Childhood Brain Stem Glioma Treatment (PDQ®): Treatment - Patient Information [NCI] - Treatment Option Overview
Surgery is used to diagnose and treat childhood brain stem glioma as discussed in the General Information section of this summary.
Radiation therapy is a cancer treatment that uses high-energy x-rays or other types of radiation to kill cancer cells or keep them from growing. There are two types of radiation therapy. External radiation therapy uses a machine outside the body to send radiation toward the cancer. Internal radiation therapy uses a radioactive substance sealed in needles, seeds, wires, or catheters that are placed directly into or near the cancer.
Radiation therapy to the brain can affect growth and development in young children. Certain ways of giving radiation therapy can help keep radiation from damaging healthy tissue:
- Conformal radiation therapy is a type of radiation therapy that uses a computer to make a 3-dimensional (3-D) picture of the tumor and shapes the radiation beams to fit the tumor. This allows a high dose of radiation to reach the tumor and causes less damage to normal tissue around the tumor.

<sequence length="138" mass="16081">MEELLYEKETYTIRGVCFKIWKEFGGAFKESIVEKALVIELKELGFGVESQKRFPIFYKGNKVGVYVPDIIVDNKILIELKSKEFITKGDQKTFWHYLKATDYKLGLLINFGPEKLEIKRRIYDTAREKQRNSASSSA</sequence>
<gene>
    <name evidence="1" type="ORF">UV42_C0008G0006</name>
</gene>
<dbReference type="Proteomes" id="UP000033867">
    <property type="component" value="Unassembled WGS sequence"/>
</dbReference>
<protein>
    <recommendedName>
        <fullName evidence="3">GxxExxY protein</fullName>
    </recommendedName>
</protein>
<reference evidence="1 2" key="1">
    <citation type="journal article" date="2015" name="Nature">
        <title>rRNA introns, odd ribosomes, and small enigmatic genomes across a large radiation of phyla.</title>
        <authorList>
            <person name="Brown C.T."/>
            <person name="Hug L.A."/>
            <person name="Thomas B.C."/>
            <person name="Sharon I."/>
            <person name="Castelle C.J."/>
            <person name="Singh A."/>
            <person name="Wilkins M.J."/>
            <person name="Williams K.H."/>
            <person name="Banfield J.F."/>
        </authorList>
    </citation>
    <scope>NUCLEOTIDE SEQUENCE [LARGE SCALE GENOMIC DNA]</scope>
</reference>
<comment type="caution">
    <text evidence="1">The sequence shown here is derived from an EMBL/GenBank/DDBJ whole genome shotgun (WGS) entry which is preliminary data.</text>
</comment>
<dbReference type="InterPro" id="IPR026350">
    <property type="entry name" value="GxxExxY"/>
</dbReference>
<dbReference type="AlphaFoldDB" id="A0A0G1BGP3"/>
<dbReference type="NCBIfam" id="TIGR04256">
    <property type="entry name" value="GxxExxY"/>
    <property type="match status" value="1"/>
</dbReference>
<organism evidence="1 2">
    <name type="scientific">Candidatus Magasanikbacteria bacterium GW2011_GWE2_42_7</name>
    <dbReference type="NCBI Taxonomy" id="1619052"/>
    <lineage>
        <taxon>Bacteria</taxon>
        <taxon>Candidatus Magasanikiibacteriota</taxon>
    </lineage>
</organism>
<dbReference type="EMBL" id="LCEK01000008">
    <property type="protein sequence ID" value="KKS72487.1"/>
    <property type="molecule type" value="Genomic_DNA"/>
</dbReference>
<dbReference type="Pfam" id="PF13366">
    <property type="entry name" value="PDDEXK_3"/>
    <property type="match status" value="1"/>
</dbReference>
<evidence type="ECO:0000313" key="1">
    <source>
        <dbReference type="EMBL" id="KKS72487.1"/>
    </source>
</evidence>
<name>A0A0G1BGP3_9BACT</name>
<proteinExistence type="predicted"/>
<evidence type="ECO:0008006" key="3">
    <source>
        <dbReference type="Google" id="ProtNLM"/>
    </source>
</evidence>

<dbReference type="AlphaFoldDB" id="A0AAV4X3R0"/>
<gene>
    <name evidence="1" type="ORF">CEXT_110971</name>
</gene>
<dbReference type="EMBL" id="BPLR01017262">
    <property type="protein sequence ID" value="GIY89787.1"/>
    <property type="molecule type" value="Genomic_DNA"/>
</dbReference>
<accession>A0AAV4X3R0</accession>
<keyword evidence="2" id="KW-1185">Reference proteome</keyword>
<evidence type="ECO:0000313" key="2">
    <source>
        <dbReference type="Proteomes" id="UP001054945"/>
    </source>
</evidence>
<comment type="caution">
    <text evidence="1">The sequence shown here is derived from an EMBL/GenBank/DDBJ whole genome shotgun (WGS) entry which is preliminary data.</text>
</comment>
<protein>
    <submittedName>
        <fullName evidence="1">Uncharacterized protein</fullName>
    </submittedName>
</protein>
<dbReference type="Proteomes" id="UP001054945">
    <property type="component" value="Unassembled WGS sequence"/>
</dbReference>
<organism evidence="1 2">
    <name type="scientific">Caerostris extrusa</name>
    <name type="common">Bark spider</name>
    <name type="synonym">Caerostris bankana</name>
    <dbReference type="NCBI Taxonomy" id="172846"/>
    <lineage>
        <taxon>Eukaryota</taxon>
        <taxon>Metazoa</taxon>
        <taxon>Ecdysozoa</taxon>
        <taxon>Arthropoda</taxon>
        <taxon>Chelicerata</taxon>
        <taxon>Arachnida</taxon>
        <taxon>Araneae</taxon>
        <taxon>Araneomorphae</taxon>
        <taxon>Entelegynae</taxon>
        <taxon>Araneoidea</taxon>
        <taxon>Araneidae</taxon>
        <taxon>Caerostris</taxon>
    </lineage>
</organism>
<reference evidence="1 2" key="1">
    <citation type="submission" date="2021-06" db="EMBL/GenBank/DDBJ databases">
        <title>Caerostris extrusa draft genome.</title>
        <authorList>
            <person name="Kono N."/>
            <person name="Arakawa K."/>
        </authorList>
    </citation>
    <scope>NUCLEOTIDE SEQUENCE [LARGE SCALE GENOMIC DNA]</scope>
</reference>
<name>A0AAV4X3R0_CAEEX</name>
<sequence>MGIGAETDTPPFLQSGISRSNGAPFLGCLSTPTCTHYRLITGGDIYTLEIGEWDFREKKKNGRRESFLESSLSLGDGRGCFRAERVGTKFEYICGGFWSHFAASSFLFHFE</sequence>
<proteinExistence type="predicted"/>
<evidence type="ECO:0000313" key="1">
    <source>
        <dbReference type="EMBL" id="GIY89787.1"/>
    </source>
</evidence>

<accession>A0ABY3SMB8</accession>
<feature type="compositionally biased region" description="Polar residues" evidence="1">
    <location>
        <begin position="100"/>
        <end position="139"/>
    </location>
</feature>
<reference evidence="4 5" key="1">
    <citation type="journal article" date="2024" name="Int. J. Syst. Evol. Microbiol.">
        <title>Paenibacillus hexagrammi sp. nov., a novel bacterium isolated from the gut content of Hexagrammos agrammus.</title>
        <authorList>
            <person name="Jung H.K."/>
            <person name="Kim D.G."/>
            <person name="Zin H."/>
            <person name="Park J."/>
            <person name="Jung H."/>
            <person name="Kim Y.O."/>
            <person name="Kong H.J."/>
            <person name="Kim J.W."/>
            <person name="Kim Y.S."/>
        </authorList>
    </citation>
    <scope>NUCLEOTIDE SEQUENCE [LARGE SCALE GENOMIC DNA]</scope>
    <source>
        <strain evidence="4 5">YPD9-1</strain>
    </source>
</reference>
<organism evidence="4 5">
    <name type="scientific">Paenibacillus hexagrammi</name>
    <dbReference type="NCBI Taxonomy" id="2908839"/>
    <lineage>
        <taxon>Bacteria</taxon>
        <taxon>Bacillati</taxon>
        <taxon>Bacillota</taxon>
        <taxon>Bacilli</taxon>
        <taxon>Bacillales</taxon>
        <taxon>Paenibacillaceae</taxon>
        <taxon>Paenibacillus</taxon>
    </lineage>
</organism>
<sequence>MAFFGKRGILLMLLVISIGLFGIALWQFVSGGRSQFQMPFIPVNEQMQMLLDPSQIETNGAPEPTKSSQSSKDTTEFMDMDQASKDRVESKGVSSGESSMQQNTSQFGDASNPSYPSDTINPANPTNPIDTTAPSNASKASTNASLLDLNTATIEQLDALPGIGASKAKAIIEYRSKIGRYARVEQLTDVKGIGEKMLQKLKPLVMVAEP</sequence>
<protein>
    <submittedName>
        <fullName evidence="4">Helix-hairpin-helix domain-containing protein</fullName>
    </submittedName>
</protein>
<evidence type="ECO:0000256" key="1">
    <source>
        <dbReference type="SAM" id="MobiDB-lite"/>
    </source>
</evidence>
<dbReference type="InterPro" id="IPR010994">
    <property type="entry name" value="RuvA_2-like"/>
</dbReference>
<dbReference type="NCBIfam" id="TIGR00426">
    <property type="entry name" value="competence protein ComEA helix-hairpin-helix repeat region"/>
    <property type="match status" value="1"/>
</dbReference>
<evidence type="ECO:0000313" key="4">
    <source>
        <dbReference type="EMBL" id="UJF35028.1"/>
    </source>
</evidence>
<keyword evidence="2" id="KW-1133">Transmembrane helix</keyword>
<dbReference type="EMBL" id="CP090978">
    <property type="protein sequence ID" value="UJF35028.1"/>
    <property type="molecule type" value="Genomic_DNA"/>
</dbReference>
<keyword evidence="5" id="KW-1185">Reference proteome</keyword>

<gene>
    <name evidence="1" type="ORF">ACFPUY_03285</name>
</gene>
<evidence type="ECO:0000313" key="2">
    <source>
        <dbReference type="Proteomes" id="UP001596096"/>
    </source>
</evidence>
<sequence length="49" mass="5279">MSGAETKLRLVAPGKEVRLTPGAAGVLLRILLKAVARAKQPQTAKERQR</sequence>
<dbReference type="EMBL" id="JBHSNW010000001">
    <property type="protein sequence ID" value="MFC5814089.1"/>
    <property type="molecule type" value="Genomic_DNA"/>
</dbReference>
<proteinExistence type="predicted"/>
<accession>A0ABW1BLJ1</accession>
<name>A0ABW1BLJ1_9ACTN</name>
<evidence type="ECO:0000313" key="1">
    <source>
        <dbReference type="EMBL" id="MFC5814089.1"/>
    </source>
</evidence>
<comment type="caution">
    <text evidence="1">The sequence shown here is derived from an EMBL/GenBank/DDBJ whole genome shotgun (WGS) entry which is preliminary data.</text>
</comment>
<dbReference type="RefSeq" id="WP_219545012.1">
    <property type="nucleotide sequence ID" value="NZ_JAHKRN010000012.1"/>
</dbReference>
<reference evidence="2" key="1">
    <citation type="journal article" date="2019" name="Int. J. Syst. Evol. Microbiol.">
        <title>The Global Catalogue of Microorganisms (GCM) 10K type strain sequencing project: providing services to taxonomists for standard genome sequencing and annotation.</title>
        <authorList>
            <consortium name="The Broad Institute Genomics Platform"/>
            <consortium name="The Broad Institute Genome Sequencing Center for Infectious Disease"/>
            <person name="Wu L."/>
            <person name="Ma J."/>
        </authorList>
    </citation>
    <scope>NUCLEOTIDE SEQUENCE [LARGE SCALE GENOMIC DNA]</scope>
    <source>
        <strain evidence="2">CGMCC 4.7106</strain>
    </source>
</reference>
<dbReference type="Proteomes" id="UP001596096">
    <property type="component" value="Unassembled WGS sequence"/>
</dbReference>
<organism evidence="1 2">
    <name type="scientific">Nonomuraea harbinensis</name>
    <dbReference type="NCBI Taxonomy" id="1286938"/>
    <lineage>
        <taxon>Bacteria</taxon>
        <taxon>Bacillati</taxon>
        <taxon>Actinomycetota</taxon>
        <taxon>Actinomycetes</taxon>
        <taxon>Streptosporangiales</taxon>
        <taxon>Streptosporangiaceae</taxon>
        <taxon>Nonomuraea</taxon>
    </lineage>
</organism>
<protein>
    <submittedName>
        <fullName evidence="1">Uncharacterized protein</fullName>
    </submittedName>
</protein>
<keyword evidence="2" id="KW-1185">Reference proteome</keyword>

- Hyperfractionated radiation therapy is radiation treatment in which the total dose of radiation is divided into small doses and the treatments are given more than once a day.
The way the radiation therapy is given depends on the type and stage of the cancer being treated. Radiation therapy may be used alone or in addition to chemotherapy.
Several months after radiation therapy to the brain, imaging tests may show changes to the brain tissue. These changes may be caused by the radiation therapy or may mean the tumor is growing. It is important to be sure the tumor is growing before planning more treatment.
Chemotherapy is a cancer treatment that uses drugs to stop the growth of cancer cells, either by killing the cells or by stopping them from dividing. When chemotherapy is taken by mouth or injected into a vein or muscle, the drugs enter the bloodstream and can reach cancer cells throughout the body (systemic chemotherapy). When chemotherapy is placed directly in the cerebrospinal fluid, an organ, or a body cavity such as the abdomen, the drugs mainly affect cancer cells in those areas (regional chemotherapy). The way the chemotherapy is given depends on the type and stage of the cancer being treated.